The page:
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A qualitative insight into the perceptions and COVID-19 vaccine hesitancy among Pakistani pharmacists.
Hum Vaccin Immunother. 2022 12 31; 18(1):2031455.HV

Abstract

A qualitative exploration of pharmacists' perceptions regarding COVID-19 conspiracies and their willingness to get vaccinated. A semi-structured questionnaire guide was developed using ground theory to conduct in-depth interviews. A total of 36 participants gave consent for an audio-recorded interview. Results have shown that most of the respondents believed that SARS-CoV-2 is a natural virus, not man-made, that causes a disease just like other viruses and it is absurd to believe that the vaccine is being used by foreign powers for the implantation of microchips just to control humans. A general opinion thatwhich reflected from the in-depth interview is that the pharmaceutical companies may be hiding some important information on COVID-19 to promote the sale of their product. Some doubts on the reliability and trustworthiness on the COVID-19 vaccine safety and efficacy data were noticed among the respondents. Factors leading to COVID-19 vaccine hesitancy were adverse reaction, cost of COVID-19 vaccine, and limited data on safety and efficacy profile of COVID-19 vaccine. COVID-19 vaccine hesitancy among health professionals is a major hindrance to our current fight against COVID-19 pandemic. Findings of this study are alarming, and the stakeholders must consider this ongoing vaccination campaign as an opportunity to formulate a mechanism to ensure high vaccination rate among general public and healthcare providers in Pakistan.KEY POINTSWhat was already known?According to World Health Organization (WHO), vaccine hesitancy is one of the ten major threats to global healthcare system and it is a major barrier to achieve herd immunity around the globe.Pakistan has begun vaccinating its people in a systematic phase-wise manner under which the healthcare workers and elderly people are prioritized for vaccination.Previous experience tells us that vaccine hesitancy is a major problem in Pakistan and it is better to understand perceptions of pharmacists about COVID-19 vaccine who are the primary source of information for most of general population.What this study adds:This study is first of its kind to explore vaccine hesitancy among Pakistani pharmacists and the results of this study show that majority of the participants were willing to get COVID-19 vaccine and few of them have even got themselves vaccinated at the start of vaccination campaign.Many among the willing participants considered cost of vaccine, adverse reactions, limited data, safety, and efficacy as major hindrance to their decision to get vaccine.Few participants were found highly vaccine-hesitant because of their staunch belief in the prevalent myths and rumors about COVID-19 vaccine.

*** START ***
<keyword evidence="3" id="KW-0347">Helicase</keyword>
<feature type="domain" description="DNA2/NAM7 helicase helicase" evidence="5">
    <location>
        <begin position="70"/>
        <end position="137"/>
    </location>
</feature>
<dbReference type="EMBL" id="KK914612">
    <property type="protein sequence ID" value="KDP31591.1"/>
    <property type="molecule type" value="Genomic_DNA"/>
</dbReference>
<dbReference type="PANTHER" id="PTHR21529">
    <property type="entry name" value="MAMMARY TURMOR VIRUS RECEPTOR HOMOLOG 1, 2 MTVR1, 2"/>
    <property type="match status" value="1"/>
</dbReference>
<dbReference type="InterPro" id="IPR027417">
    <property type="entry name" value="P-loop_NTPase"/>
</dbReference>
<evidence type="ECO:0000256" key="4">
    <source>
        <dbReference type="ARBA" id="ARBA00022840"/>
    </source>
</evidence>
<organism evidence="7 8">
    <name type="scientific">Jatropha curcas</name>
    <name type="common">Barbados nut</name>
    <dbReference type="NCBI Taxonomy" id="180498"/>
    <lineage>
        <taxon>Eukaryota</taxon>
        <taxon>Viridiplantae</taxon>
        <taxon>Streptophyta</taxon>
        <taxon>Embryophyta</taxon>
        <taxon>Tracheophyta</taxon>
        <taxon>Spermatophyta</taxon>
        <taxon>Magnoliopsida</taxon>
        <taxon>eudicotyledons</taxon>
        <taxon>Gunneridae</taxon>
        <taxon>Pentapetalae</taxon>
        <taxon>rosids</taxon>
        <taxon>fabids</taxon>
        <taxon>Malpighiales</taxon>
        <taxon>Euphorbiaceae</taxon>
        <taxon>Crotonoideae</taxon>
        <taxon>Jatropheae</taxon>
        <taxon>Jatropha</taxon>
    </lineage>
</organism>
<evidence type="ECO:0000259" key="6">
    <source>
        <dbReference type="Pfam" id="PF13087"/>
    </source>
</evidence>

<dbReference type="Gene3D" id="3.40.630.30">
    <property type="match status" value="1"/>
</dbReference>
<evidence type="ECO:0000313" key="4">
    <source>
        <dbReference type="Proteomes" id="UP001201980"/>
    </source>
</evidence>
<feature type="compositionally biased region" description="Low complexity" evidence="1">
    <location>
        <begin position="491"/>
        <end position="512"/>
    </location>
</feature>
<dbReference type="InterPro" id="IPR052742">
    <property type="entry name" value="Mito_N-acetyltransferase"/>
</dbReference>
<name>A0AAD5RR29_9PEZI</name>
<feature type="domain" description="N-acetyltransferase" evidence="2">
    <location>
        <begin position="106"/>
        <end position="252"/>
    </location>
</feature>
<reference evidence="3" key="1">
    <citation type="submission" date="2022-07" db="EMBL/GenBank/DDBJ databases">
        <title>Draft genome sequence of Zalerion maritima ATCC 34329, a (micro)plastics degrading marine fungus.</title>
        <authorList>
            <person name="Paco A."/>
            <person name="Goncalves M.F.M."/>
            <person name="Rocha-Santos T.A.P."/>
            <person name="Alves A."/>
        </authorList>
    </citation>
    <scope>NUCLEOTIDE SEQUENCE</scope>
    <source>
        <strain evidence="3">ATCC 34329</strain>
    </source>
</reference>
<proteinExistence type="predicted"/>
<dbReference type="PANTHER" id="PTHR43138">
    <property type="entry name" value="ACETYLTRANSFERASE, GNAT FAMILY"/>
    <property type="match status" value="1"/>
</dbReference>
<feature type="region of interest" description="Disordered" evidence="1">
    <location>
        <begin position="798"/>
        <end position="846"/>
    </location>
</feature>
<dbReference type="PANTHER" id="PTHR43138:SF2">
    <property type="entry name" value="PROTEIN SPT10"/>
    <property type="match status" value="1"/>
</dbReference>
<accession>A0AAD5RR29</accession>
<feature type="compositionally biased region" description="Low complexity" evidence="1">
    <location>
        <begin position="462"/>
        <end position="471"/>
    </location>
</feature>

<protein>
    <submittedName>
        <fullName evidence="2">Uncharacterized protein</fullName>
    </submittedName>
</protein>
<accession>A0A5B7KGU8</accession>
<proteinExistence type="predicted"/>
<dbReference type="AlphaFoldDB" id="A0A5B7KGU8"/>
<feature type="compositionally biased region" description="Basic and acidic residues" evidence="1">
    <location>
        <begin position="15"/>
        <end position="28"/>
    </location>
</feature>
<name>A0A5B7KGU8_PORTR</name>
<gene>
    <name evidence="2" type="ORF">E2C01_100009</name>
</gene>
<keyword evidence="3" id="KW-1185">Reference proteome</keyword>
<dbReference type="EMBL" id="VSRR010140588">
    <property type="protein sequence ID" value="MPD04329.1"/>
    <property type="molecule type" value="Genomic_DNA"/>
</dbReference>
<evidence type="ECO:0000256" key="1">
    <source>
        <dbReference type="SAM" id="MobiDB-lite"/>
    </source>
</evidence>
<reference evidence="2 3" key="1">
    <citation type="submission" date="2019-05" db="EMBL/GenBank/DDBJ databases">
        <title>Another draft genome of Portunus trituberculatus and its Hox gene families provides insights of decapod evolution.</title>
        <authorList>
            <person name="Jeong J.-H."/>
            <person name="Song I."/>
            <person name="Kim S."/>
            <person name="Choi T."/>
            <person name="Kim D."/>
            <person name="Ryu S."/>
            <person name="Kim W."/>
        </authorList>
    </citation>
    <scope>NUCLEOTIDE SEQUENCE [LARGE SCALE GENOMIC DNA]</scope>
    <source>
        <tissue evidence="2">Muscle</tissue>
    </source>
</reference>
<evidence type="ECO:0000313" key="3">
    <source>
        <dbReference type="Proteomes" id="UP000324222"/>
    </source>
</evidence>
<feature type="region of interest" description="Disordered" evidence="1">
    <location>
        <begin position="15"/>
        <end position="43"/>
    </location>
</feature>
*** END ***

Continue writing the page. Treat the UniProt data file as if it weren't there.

Authors+Show Affiliations

Institute of Pharmaceutical Sciences, University of Veterinary and Animal Sciences, Lahore, Pakistan.Institute of Pharmaceutical Sciences, University of Veterinary and Animal Sciences, Lahore, Pakistan.Institute of Pharmaceutical Sciences, University of Veterinary and Animal Sciences, Lahore, Pakistan.Department of Medicine, Combined Military Hospital Kharian Medical College, Punjab, Pakistan.Departmennt of Pharmacology and Toxicology, University of Veterinary and Animal Sciences, Lahore, Pakistan.Institute of Pharmaceutical Sciences, University of Veterinary and Animal Sciences, Lahore, Pakistan.Institute of Pharmaceutical Sciences, University of Veterinary and Animal Sciences, Lahore, Pakistan.Department of Pharmacognosy, Faculty of Pharmacy, Umm Al Qura University, Makkah, Saudi Arabia.Ruth Pfau College of Nutrition Sciences, Lahore Medical and Dental College, Lahore, Pakistan.9 Pengiran Anak Puteri Rashidah Sa'adatul Bolkiah Institute of Health Sciences, Universiti Brunei Darussalam, Gadong, Brunei Darussalam.Department of Pharmacy, Abasyn University, Peshawar, Pakistan. Institute of Medical Sciences, Khyber Medical University, Kohat.College of Pharmacy, Faculty of Medicine, University of Almaarefa, Riyadh, Kingdom of Saudi Arabia.College of Pharmacy, University of Science and Technology of Fujairah, Fujairah, United Arab Emirates.Department of Clinical Pharmacy, Dubai College of Pharmacy, Dubai, United Arab Emirates.Department of Pathology, University of Veterinary and Animal Sciences, City Campus, Lahore, Pakistan.Department of Clinical Pharmacy & Pharmacotherapeutics, Dubai Pharmacy College for Girls, Al Mizhar Dubai, United Arab Emirates.

Pub Type(s)

Journal Article

Language

eng

PubMed ID

35192781

Citation